Graham Burchell reviews ‘The Lightbox’, by Rosie Jackson,



‘Because of Him, Hummingbirds Will Die’

In a collection called ‘The Lightbox’ one might not be surprised that thirty five of the sixty nine poems within contain the word ‘light’, but the same number of poems also contain ‘love’, and there’s quite a bit of kissing going on as well. There’s also wonderfully rendered ekphrasis, with particular emphasis on the work of British artist Stanley Spencer to begin each of the six sections, and the collection ends on a high note with an angle on one of Spencer’s Resurrection paintings with ‘bodies that cannot have enough of each other,/ this love that is always being made.’ Be stabbed in the heart or lifted to great heights, and throw into the mix a whole stream of other characters: artists (Daguerre, Grainger McCoy, Masaccio, Barbara Hepworth, Georges de la Tour, Picasso, Joseph Wright) historical (Mary Shelley, Lazarus, Leonard Woolf, Flaubert, John Donne, Margery Kempe, Mrs Thatcher) and mythical (Penelope, Persephone, Demeter, Orpheus and Eurydice), then add heaped spoonfuls of imaginative sensual play, a little death, pain, tenderness, the trials of relationships, and Rosie Jackson brings together the ingredients for a quite remarkable collection.


The landscapes in which she sets her characters in order to consider aspects of their lives, or life itself, are beautifully realised. Where these characters are artists, she sometimes employs their work to explore more personal issues. ‘In Which I Liken Our Ending to Masaccio’s Expulsion’, for example, the restored painting of the expulsion of Adam and Eve from the Garden of Eden has the fig leaves removed. They’d been painted on three centuries after Masaccio for the sake of decency. The resulting poem offers more about her relationship, as the title suggests, than the inviting opening line that speaks directly of Eve as she is once again portrayed without the cover-up leaves.


Similarly, in the poem ‘My Uncle Visits Mount Vesuvius, 1944’, we are delivered into a painting. Joseph Wright undertook a series of thirty or more of Mount Vesuvius in eruption, and the poem draws from both the image of humbling forces of nature in the artwork, and the family grief of an uncle killed thereabouts, presumably in the war. ‘I don’t know who carried his body -/ there were no fathers or brothers left.’ And what a powerful ending to a poem like this. Speaking of her mother (mum), ‘She kept his spectacles on the sideboard for years.’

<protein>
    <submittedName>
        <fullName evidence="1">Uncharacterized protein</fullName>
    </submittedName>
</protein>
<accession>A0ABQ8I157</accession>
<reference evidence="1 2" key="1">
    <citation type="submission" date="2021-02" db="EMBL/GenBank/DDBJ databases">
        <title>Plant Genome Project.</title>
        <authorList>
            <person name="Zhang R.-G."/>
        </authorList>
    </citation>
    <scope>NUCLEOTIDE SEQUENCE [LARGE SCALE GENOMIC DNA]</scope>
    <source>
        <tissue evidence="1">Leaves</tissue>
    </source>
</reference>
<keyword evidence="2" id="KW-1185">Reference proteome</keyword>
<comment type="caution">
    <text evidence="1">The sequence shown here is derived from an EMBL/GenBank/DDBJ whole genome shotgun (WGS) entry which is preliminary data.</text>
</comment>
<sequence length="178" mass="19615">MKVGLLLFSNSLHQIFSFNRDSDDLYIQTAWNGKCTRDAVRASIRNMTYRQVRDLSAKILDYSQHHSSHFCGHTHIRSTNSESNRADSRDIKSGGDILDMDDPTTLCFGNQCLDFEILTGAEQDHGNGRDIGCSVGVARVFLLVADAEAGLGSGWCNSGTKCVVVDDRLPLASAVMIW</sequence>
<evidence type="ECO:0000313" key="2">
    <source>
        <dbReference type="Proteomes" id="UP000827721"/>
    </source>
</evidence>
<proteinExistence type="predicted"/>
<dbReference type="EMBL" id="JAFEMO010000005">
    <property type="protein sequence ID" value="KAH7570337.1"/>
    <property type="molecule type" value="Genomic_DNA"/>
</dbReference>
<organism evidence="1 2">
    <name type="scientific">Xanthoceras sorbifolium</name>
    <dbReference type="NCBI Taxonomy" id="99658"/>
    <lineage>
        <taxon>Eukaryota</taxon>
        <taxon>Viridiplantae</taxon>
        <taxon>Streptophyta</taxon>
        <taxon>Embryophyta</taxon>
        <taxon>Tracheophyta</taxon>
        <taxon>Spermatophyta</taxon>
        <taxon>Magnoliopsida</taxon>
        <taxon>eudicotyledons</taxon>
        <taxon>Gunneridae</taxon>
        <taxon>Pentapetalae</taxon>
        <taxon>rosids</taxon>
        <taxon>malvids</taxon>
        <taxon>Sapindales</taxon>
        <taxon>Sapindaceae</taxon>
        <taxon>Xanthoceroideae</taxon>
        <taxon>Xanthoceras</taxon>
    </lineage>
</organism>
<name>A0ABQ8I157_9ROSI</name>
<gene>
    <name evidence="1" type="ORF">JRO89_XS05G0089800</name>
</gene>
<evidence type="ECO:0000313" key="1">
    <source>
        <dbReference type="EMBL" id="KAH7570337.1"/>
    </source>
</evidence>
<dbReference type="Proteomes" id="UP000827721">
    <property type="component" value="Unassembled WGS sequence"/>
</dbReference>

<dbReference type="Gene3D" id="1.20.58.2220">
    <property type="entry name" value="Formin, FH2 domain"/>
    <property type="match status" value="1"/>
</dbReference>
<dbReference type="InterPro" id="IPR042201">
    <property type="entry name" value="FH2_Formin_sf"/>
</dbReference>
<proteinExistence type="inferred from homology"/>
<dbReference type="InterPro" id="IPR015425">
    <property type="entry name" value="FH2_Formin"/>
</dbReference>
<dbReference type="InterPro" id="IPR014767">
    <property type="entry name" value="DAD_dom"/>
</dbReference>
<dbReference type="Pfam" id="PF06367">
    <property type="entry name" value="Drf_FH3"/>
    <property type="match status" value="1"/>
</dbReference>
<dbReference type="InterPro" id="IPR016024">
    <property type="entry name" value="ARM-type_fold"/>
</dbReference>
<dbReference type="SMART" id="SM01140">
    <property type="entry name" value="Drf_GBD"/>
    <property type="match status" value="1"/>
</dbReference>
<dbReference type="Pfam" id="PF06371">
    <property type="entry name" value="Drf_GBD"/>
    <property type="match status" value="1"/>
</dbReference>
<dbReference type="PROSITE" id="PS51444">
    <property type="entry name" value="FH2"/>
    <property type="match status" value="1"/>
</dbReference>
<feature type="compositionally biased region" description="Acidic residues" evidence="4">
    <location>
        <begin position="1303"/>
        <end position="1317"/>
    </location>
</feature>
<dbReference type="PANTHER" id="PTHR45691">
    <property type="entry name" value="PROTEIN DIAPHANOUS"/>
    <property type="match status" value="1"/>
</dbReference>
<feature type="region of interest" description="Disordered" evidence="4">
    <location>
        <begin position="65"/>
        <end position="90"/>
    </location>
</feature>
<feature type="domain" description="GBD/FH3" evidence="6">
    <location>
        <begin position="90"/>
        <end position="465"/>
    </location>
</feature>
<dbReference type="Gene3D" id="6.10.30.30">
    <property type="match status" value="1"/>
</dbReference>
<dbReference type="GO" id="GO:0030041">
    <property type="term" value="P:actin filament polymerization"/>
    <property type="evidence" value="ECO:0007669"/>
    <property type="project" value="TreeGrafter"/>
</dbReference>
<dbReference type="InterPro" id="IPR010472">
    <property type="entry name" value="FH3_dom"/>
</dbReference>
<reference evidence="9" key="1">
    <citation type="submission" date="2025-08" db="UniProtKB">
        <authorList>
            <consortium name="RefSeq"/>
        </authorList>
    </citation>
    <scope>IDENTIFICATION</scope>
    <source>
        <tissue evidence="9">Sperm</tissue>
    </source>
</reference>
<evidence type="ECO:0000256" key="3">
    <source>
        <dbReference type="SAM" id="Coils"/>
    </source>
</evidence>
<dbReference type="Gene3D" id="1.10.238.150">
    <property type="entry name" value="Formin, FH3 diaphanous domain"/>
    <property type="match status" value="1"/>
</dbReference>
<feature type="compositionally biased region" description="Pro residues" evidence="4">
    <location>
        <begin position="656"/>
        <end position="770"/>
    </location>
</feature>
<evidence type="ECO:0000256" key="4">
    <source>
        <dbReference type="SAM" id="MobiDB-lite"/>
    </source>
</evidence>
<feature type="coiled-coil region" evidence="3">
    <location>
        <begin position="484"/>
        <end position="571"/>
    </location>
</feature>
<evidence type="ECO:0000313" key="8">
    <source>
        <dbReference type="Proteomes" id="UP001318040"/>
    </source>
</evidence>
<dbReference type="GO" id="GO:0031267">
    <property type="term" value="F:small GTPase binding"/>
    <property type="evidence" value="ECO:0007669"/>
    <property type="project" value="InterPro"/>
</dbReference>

Some images are dealt with more directly, but they speak to the emotions powerfully. She writes of Daguerre, who in 1839 claimed, ‘I’ve seized the light’ in reference perhaps to his Daguerrotype photograph ‘Boulevard du Temple’ which includes the earliest known candid photograph of a person. The poem makes the hairs on the neck spring to attention with lines such as ‘a bootblack, head bowed,/ the first ghost to be caught on camera,/ condemned to be in service forever.’


Then there’s Picasso, or rather Picasso’s reflection in the window of the Café de Flore. There’s something quite haunting, but at the same time mesmerising about the notion of him seeing his own reflection remain standing in the café window when he sits down. He ‘tries not to glance round/ and see the self in the glass/ hanging there/ like a detached retina.’

Other characters are placed in unlikely settings or considered in suprising ways: Mrs Thatcher leaves her body and meets St Francis, Demeter takes up embroidery and Persephone blames the dress, but these are effective routes to exploring and keenly observing. We see Mrs Thatcher, her mind uncoupled, rising up from her sceptered isle, becoming unsettled, ‘till the light feels more like darkness,/ coal dust,’. So much depends (not on a red wheelbarrow), but­ on the richness and the weaving of Rosie Jackson’s own myths and inventions.


And returning to love and light and pain, they are ever present to a greater or lesser degree, whether those words can be found in the poems or not. Sometimes they are like a sharp injection into the senses. The eye for small detail lifts these poems from those we have heard before: ‘stepping round petrol puddles’ in a wedding dress that she can’t remember, ‘when you climbed into bed with wet hair’ in ‘Had We Known’ and in ‘Seated Nude’ (another of Stanley Spencer’s paintings), we hear his ex-wife, Hilda’s ‘anger squashed like pressed flowers.’


Stanley Spencer said he wanted to put himself in his work, and as an obvious enthusiast for this twentieth century artist’s life and paintings, Rosie Jackson likewise puts herself into her poems. They are deft, have a strong voice, and if reading extraordinarily good poems full of light, love and quite a bit of kissing, appeals, then ‘The Light Box’ comes highly recommended.



The Lightbox  by Rosie Jackson is published by Cultured Llama, and is available here:









Comments are closed.